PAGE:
Nerve damage can also lead to changes in the shape of your feet and toes. Ask your health care provider about special therapeutic shoes, rather than forcing deformed feet and toes into regular shoes.

Skin Changes

Diabetes can cause changes in the skin of your foot. At times your foot may become very dry. The skin may peel and crack. The problem is that the nerves that control the oil and moisture in your foot no longer work.

After bathing, dry your feet and seal in the remaining moisture with a thin coat of plain petroleum jelly, an unscented hand cream, or other such products.

Do not put oils or creams between your toes. The extra moisture can lead to infection. Also, don’t soak your feet — that can dry your skin.

Calluses

Calluses occur more often and build up faster on the feet of people with diabetes. This is because there are high-pressure areas under the foot. Too much callus may mean that you will need therapeutic shoes and inserts.

Calluses, if not trimmed, get very thick, break down, and turn into ulcers (open sores). Never try to cut calluses or corns yourself – this can lead to ulcers and infection. Let your health care provider cut your calluses. Also, do not try to remove calluses and corns with chemical agents. These products can burn your skin.

Using a pumice stone every day will help keep calluses under control. It is best to use the pumice stone on wet skin. Put on lotion right after you use the pumice stone.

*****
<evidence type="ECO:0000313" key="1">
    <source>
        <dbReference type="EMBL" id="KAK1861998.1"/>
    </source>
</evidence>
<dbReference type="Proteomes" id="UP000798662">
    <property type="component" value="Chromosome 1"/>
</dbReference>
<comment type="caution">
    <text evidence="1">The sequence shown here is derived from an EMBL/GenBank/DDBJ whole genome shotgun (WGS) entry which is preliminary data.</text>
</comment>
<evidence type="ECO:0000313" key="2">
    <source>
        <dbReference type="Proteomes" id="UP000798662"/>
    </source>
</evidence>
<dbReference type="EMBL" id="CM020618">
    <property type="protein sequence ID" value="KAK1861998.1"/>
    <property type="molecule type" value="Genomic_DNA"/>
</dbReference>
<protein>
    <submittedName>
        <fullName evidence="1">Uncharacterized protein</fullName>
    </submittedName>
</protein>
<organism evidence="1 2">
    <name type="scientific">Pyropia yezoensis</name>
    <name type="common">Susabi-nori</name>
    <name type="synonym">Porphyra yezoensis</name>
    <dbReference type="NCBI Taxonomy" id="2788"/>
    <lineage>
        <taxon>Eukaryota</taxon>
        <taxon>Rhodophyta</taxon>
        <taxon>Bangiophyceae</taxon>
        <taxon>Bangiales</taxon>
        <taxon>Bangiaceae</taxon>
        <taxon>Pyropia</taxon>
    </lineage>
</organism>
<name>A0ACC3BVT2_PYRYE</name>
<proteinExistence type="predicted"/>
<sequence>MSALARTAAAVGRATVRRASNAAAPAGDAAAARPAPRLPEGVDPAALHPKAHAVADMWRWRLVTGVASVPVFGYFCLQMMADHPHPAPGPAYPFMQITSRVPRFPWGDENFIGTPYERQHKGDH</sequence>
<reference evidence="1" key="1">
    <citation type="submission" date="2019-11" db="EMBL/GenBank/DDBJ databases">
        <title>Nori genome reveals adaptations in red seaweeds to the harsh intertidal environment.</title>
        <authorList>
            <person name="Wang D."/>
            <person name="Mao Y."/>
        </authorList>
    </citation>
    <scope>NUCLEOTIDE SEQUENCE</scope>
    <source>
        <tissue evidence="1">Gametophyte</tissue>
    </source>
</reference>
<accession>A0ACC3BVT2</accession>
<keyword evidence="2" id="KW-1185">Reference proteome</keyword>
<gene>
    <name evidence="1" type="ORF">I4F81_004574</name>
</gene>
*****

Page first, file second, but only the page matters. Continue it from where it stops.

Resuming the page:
Foot Ulcers

Ulcers occur most often on the ball of the foot or on the bottom of the big toe. Ulcers on the sides of the foot are usually due to poorly fitting shoes. Remember, even though some ulcers do not hurt, every ulcer should be seen by your health care provider right away. Neglecting ulcers can result in infections, which in turn can lead to loss of a limb.

What your health care provider will do varies with your ulcer. Your health care provider may take x-rays of your foot to make sure the bone is not infected. The health care provider may clean out any dead and infected tissue. You may need to go into the hospital for this. Also, the health care provider may culture the wound to find out what type of infection you have, and which antibiotic will work best.

Keeping off your feet is very important. Walking on an ulcer can make it get larger and force the infection deeper into your foot. Your health care provider may put a special shoe, brace, or cast on your foot to protect it.

If your ulcer is not healing and your circulation is poor, your health care provider may need to refer you to a vascular surgeon. Good diabetes control is important. High blood glucose levels make it hard to fight infection.

After the foot ulcer heals, treat your foot carefully. Scar tissue under the healed wound will break down easily. You may need to wear special shoes after the ulcer is healed to protect this area and to prevent the ulcer from returning.

Poor Circulation

Poor circulation (blood flow) can make your foot less able to fight infection and to heal. Diabetes causes blood vessels of the foot and leg to narrow and harden. You can control some of the things that cause poor blood flow. Don’t smoke; smoking makes arteries harden faster. Also, follow your health care provider’s advice for keeping your blood pressure and cholesterol under control.